The San Antonio Metropolitan Health District presented its final proposal to City Council on Tuesday, hoping to garner support for raising the age to purchase tobacco products in Bexar County from 18 to 21. After nearly two hours of discussion, Mayor Ron Nirenberg postponed the vote from Dec. 14 to Jan. 11, 2018.
“We just want to make sure that everyone on Council understands what they are voting on,” Nirenberg said in a conversation with the Rivard Report. “The critical component that many people were still confused about is the enforcement mechanism. Once that is locked down, we are ready to move this to a vote.”
Metro Health Director Colleen Bridger said the proposed revisions would mirror current state laws regarding tobacco use, but would change the age restrictions to 21. For those youth who violate the ordinance, Bridger recommends repercussions centered around education and smoking cessation.
She compared the trajectory for someone who violates the ordinance to that of a speeding ticket, wheres violators are given the opportunity to complete a defensive driving course to get the citation removed from their record.
“It’s the same case here – if they do the education component the ticket would be removed,” Bridger said. “This is not to criminalize tobacco possession.”
In Texas, 28,000 people die each year from health complications related to tobacco use, Bridger said, and the rate of smoking for high school students in Bexar County is above the national average.
While all Council members agreed that smoking is detrimental to the health of individuals and the community, some Council members paused when it came to how the ordinance would be enforced and whether it would have adverse effects on specific communities, particularly low-income groups and small businesses. At a town hall meeting in November, several convenience store owners had lamented the effects the new ordinance would have on their businesses’ bottom line.
Councilwoman Shirley Gonzales (D5) expressed concern that the ordinance would disproportionately impact people in communities like hers, where she said people have a “higher propensity to have law enforcement come after them for one reason or another.” For example, youth standing outside a store smoking could be targeted for this violation and ticketed as a result, she said.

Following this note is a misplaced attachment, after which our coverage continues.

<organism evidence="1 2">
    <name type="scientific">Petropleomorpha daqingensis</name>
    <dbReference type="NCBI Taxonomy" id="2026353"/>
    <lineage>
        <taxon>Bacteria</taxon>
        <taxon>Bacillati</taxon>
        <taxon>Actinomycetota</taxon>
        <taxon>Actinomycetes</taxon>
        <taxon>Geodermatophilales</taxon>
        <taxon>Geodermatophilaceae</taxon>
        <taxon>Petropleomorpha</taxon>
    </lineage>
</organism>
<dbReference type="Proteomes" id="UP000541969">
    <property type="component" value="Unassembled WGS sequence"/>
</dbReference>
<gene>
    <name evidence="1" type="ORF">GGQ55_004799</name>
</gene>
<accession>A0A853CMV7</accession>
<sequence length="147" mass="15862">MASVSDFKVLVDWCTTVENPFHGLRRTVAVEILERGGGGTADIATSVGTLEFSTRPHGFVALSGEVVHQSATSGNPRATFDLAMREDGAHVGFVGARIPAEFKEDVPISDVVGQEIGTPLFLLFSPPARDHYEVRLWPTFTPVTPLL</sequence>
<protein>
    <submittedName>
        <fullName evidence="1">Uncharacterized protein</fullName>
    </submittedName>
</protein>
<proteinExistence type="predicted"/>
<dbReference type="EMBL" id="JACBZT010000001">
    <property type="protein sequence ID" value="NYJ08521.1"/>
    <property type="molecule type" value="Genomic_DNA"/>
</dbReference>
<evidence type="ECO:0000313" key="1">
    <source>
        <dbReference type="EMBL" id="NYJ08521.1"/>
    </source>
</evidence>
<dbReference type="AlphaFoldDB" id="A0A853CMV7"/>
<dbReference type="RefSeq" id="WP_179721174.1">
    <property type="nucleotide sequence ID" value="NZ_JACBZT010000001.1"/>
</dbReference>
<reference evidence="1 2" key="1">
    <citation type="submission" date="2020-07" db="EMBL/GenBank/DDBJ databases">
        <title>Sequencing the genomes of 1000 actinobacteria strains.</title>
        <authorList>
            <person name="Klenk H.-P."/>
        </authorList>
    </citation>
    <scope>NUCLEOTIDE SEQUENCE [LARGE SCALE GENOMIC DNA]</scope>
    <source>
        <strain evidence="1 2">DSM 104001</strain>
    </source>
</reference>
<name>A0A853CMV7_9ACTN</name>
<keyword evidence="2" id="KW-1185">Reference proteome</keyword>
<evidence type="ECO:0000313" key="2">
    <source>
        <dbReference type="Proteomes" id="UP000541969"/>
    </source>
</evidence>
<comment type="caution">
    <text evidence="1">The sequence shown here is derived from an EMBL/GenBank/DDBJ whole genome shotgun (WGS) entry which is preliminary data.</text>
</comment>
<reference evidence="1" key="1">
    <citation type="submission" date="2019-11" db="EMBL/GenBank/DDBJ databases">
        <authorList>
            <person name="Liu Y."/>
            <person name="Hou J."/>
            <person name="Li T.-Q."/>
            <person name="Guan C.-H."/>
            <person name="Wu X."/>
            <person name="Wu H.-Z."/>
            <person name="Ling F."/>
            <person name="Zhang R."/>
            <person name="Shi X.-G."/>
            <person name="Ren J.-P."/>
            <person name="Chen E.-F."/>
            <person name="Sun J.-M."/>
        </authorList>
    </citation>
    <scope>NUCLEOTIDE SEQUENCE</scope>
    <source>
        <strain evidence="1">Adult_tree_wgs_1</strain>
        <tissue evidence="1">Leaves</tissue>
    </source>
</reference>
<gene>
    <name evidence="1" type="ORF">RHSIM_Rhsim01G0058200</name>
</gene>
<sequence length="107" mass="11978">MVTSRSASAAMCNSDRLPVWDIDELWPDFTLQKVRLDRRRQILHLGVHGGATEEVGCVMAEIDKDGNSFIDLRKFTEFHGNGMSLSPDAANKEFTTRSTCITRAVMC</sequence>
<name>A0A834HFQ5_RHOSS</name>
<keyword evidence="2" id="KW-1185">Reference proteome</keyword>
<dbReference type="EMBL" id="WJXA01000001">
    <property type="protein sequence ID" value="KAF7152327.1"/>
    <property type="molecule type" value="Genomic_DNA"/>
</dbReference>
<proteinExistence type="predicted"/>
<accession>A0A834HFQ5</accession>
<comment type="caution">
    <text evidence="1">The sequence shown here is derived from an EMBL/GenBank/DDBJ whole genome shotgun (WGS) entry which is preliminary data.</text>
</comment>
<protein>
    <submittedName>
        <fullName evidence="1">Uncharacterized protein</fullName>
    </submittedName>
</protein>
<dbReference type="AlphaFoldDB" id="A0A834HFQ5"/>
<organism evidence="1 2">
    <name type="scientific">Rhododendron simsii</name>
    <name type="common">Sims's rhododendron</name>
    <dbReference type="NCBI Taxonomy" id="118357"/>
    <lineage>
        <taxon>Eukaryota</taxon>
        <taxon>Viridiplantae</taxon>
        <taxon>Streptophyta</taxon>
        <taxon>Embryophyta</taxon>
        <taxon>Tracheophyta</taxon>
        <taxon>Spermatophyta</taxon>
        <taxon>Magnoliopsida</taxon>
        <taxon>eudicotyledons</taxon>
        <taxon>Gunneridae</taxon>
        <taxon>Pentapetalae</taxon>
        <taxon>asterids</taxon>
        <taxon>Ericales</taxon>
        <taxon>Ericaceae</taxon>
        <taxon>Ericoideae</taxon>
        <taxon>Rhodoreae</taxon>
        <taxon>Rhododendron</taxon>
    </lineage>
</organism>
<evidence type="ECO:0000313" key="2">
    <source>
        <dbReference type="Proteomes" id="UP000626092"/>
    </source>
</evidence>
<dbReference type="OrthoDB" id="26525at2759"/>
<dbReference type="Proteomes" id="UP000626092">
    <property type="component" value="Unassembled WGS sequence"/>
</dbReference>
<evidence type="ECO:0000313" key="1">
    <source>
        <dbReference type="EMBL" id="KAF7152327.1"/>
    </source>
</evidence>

Bridger, support by James Flavin, assistant chief with the San Antonio Police Department, explained that citing people for smoking has never and will not be a focus for local police officers. So far in 2017, there have only been 31 citations for underage smoking issued in Bexar County, she said.
Police officers would not question the age of people smoking in public, Flavin said, responding to Gonzales. “The 31 citations – those were chance encounters,” where the person was stopped for another violation and received an additional charge for underage tobacco product possession.
SAPD has always had the authority to issue citations for underage smoking, Flavin explained, but that would “continue to not be a priority.”
Councilman Manny Pelaez (D8) said that his buy-in for the program is “contingent upon [being ensured that this] is a health and education effort and not a law enforcement effort,” expressing concern that SAPD would unfairly target retailers. This practice had been taking place in his district, he said, and appeared to be more prevalent among certain ethnic populations.
Metro Health sanitarians, who investigate food-borne illness outbreaks and smoking ordinance violations, among other issues, would be the front line in enforcing the new ordinance, Bridger said. They would ensure that stores comply with the law, which would include posting new age limit information and potential repercussions, and monitoring sales to underage individuals.
Councilmen Roberto Treviño (D1), Cruz Shaw (D2), Rey Saldaña (D4), John Courage (D9), and Councilwoman Ana Sandoval (D7) spoke openly in support of the ordinance.
Councilman Clayton Perry (D10) said he opposed the ordinance, expressing concern about classifying someone as an adult in one instance and not another. Some may view San Antonio in a negative light due to the new ordinance, he added.
“What do we do about kids coming into town from out of town with their cigarettes?” he asked. “If we are concerned about protecting our youth this should be an issue for the State Legislature. This is not a San Antonio issue.”
Bridger told the Rivard Report that she is not deterred by the vote being rescheduled to Jan. 11 as it allows more time to “figure out where [they can] compromise” and get to a point where Council members are comfortable with the ordinance’s language and enforcement policy.
“I am excited about the opportunity to work toward [compromise] rather than having enough votes to pass it,” Bridger said. “It’s not going to pass next week, but it’s going to pass.”